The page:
Driving into a clean future

More than any other technology, autonomously driving vehicles will transform our society and the environment. An interview with Thomas Palme from the Boston Consulting Group.

In the future, automobiles will liberate themselves from domination by human beings and roll through the streets autonomously. The Boston Consulting Group has conducted a study of the effects of this new technology. Thomas Palme, the consulting firm’s Principal, describes the effects of autonomous mobility.

When will automobiles start to drive independently of drivers?

Thomas Palme: It will take us a very long time to reach Level Five, which denotes completely autonomous driving. We’re talking about the period beginning about 2030. Before that, we’ll reach Levels Three and Four. At Level Four, cars will already be able to drive autonomously in clearly defined zones or areas of application — for example, in a clearly demarcated city district or on a limited section of a highway. That’s already enough to trigger many of the revolutionary changes that we hope autonomous driving will bring. In the years after 2025, this technology will be launched on the market on a bigger scale. But according to what we’ve heard from the automakers, the first pilot vehicles will appear much earlier. They will probably be initially offered as services, such as autonomously driving taxis.

Will the introduction of autonomously driving vehicles be accompanied by electric mobility?

We don’t see any technical reasons why autonomously driving vehicles shouldn’t be equipped with conventional drive systems. Autonomous driving works with both kinds of drive system. But when we survey our customers, we find that they always associate autonomous driving with electric mobility. And when people talk about autonomous driving, the perspective quickly expands to include mobility services such as self-driving taxis. In this connection, electric cars have clear advantages. They cause lower costs per kilometer than cars with a combustion engine, so they are more cost-effective for the operators if we assume similar mileages. Nonetheless, we will continue to offer hybrids, plug-ins, and combustion engines, especially for private customers.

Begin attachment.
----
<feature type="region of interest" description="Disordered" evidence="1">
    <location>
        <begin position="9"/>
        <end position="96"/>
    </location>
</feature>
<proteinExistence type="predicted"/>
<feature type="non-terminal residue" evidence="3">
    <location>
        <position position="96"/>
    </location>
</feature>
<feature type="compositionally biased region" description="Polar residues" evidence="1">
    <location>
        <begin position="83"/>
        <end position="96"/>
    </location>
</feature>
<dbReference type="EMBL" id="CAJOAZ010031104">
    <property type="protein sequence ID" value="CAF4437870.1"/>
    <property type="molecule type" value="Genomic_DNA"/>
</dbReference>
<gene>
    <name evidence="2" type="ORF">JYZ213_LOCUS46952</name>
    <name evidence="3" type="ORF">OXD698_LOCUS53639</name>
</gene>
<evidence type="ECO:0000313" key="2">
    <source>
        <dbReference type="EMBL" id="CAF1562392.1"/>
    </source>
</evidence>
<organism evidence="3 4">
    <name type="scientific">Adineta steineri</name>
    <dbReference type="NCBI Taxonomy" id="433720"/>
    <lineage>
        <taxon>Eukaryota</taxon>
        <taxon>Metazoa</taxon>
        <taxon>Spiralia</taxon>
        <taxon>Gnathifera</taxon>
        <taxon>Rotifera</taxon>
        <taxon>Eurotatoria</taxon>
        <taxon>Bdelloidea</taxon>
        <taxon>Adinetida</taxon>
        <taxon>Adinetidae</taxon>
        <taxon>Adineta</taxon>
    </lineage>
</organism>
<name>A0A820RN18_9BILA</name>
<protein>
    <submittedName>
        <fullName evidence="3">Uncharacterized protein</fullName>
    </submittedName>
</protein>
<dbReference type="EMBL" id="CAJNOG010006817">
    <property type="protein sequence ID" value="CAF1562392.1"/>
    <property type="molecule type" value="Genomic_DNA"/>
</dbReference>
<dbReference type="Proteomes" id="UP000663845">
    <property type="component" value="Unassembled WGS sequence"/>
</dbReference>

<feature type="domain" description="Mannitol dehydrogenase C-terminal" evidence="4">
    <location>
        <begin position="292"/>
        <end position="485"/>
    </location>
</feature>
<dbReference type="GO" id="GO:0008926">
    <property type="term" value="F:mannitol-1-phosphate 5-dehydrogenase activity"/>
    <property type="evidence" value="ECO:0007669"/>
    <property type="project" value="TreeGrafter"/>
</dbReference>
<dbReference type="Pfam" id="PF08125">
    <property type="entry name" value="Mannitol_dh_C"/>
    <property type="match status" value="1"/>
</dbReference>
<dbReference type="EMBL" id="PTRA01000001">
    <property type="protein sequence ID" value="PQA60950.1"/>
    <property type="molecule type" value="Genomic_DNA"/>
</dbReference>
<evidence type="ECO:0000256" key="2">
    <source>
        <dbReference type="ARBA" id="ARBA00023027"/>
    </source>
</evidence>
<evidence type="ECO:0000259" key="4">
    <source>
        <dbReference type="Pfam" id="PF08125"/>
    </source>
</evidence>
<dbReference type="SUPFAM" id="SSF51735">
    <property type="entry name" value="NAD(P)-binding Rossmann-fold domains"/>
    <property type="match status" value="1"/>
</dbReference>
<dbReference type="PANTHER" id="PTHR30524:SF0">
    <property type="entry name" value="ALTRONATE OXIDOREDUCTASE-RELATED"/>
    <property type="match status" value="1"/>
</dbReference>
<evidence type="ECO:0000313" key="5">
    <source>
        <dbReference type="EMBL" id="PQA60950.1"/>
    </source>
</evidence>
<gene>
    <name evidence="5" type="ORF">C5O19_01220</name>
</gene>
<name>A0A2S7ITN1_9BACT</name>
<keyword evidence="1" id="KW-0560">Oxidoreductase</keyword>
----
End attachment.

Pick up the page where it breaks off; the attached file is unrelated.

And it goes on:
When people talk about autonomous driving, the perspective quickly expands to include mobility services such as self-driving taxis. In this connection, electric cars have clear advantages.

Where will we see the biggest advantages of the new mobility? In urban traffic or long-distance driving?

Thomas Palme, Pricipal at the Boston Consulting Group

There are projects in both of these areas that are constantly being refined and that many automakers are working on — for example, the Highway Pilot. The relatively simple structure of highways, without any traffic signals or intersections, is favorable for this technology. Meanwhile, many companies are working to develop solutions for fully automated driverless mobility in urban environments. These vehicles will include even more technology and thus will be more expensive. In the future, they could replace car sharing and ride-hailing if they operate without drivers.

In that case, in the future people will have a model for long-distance driving and will also depend on autonomously driving vehicles to fulfill their urban mobility needs.